Karen Thurston, Business Development Analyst for the University of Coeur d’Alene, Idaho, sent 11 email and 20 LinkedIn messages to professionals in the Idaho/eastern Washington region for feedback on the need for professional development in cybersecurity. Participants were chosen from among the North Idaho IT Professional Association members and guests, and from a LinkedIn query of professionals in Spokane/Coeur d’Alene holding CISSP credentials. Sixteen people completed the survey in late December, 2014 and the first week of 2015.
The survey questions were designed to gauge the respondents’ opinions of the benefits of various cybersecurity topics on a scale from 1 to 5 with 1 being the least beneficial and 5 being the most beneficial. Of the topics presented on the survey, no topic scored lower than 4.0 (Survey of Standards and Frameworks), and the highest scored 4.87 (Incident Response Best Practices). Of the 6 questions score in this way, the average score was 4.41. The high score clearly indicates a strong desire on the part of the respondents for professional development opportunities.
A few of the questions addressed specific certifications, with the responses clearly identifying the (ISC)2 organization’s CISSP (Certified Information Systems Security Professional) and the ISACA organization’s CISM (Certified Information Security Manager) credentials as the most relevant and valuable.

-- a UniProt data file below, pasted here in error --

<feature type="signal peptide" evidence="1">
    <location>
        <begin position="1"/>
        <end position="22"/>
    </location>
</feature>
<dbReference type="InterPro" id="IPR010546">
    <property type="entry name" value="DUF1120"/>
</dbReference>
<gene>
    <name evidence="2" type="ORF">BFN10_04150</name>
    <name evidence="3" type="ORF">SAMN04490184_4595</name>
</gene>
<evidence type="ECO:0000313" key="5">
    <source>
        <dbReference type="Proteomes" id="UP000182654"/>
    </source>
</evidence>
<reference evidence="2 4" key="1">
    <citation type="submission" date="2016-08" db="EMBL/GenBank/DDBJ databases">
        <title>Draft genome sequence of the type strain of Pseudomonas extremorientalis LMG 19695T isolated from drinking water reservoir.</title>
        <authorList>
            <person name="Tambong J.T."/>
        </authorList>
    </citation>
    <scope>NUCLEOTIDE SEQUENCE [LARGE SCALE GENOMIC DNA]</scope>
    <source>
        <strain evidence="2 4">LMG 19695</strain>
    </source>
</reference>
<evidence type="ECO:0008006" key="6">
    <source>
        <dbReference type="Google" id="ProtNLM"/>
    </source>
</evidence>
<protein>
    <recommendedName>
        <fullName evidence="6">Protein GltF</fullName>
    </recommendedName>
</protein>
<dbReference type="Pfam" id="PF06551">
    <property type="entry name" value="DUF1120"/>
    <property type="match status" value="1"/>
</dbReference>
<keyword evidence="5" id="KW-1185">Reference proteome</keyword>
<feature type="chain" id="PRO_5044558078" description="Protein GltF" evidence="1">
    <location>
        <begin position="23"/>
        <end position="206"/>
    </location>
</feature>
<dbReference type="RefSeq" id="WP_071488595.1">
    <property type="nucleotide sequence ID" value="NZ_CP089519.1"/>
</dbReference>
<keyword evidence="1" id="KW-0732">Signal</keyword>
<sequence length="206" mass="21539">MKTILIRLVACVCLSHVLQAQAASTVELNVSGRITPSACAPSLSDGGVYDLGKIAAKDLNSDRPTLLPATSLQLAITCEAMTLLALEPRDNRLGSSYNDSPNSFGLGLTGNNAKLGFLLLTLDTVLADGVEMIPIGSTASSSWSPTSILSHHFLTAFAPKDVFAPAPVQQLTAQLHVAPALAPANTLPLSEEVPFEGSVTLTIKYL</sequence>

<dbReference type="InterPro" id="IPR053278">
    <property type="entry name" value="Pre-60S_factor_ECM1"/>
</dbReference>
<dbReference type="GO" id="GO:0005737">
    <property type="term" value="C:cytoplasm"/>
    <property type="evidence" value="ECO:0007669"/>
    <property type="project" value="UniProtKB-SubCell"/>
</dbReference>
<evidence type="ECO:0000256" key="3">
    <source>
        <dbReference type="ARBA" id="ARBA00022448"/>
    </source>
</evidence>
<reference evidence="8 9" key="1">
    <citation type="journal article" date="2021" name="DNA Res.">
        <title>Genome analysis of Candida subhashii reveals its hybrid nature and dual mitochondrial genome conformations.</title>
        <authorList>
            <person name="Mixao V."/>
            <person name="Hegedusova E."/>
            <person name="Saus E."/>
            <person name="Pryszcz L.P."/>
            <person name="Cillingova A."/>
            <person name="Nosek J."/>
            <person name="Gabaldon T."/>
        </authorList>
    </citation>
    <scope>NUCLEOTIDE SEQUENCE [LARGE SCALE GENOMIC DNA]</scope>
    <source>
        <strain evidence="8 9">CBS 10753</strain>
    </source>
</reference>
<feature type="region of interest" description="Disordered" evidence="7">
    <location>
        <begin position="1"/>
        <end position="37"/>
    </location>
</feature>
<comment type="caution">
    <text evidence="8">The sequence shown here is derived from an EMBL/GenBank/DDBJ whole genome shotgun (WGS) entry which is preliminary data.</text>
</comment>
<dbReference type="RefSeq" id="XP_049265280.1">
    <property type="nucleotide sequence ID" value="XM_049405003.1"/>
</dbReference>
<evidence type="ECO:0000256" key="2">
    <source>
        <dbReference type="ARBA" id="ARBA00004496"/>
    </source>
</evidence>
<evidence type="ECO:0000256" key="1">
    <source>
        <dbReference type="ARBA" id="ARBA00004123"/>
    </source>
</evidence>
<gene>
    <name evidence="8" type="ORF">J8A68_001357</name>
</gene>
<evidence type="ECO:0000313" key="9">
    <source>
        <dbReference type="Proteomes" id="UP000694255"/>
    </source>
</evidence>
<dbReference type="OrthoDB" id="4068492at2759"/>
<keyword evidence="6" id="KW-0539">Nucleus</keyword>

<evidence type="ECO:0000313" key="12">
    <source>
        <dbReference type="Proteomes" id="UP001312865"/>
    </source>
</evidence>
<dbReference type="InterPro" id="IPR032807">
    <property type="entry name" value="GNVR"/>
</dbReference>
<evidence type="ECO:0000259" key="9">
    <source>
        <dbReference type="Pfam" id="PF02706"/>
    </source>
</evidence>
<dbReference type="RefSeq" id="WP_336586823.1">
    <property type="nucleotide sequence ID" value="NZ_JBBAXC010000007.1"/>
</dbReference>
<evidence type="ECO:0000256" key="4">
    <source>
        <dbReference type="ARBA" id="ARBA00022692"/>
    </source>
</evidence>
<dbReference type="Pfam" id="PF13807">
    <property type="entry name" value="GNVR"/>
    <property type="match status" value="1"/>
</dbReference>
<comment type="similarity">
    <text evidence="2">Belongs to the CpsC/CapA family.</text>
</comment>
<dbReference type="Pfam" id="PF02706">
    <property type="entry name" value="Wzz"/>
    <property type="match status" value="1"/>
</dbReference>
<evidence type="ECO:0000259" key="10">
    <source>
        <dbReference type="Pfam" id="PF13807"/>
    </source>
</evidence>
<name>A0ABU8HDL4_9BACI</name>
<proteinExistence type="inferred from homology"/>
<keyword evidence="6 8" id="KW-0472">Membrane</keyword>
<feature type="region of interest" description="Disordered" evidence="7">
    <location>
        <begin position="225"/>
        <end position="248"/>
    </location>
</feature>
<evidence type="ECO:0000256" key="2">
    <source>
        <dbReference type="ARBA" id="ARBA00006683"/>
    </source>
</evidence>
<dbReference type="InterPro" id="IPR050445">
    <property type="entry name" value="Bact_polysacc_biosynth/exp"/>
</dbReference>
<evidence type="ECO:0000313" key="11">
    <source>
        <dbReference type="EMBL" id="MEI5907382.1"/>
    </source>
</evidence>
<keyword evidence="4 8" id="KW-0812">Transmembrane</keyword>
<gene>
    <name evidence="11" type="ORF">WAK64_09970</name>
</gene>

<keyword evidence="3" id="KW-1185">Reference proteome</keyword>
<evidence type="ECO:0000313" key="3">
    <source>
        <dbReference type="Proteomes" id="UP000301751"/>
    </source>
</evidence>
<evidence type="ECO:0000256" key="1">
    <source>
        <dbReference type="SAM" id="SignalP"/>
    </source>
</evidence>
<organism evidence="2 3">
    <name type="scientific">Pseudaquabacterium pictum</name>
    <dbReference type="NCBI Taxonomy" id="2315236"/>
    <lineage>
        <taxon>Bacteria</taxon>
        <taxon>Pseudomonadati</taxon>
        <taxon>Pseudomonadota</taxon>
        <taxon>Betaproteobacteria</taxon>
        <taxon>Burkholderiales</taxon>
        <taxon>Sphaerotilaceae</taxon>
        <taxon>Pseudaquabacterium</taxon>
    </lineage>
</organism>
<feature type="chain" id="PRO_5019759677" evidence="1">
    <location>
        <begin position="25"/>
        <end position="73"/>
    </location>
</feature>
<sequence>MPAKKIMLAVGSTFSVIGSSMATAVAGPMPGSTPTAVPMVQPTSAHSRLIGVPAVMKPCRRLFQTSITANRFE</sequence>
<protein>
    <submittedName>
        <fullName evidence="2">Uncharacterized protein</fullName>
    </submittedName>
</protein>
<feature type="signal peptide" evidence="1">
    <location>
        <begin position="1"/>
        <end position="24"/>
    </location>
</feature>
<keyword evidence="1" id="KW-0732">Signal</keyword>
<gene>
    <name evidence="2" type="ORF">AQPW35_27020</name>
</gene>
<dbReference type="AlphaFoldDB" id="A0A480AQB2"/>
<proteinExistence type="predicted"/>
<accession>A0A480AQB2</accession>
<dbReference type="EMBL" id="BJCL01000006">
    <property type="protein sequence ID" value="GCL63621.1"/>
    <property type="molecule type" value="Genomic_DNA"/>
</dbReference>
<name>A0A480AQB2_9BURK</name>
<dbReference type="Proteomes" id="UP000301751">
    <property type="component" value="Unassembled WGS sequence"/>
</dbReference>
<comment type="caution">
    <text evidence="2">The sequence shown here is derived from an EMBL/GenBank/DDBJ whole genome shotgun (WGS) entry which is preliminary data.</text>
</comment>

For specific technology certifications, Cisco and Microsoft were the clear leaders.
While the survey was quickly designed to gauge the level of interest and is not to be considered scientific, it does encourage pursuit of cybersecurity as a viable subject for professional development courses in the region. Future surveys should explore the size of the potential market in the region, and could also explore the market for shorter duration workshops to attract attendees from outside the area.
Survey Questions and Responses
The survey considered three tracks for professional development. 1) Management and Planning Track: Frameworks, standards, and development of policies and procedures for cybersecurity and incident response. Includes risk assessment best practices and development of a business case for dedication of resources to cybersecurity.
2) Implementation of Secure Systems Track: Solutions and best practices for securing and monitoring systems and data (with lab component)
3) Incident Response Track: Solutions and best practices for recovering systems and data (with lab component)
1) Survey of frameworks, standards, and regulatory requirements for cybersecurity, such as NIST SP-800, ISO27002, FFIEC, COBIT, COSO, HITRUST CSF, FAIR, and others Average score: 4.0 / 5 (16 responses, 5 comments: ” The new NIST Cyber Security framework”, “Although it's not considered an actual framework, the SANS 20 Critical Controls is a good starting point for people trying to implement a security program.”, “NIST Cyber Security Framework”, “Sarbanes Oxley, HIPPA”, “HIPAA, HITECH, SSAE, PCI DSS, FISMA, SOX” )
2) Best Practices for cybersecurity policies and procedures in the enterprise (includes acceptable use, information classification, control policies, physical security, logical security, end user training, toolkits, human resources practices, vendor security, and incident response) Average score: 4.63 / 5 (16 responses, 1 comment: “I would also add principles of least privilege, separation of duties, and data loss prevention.”)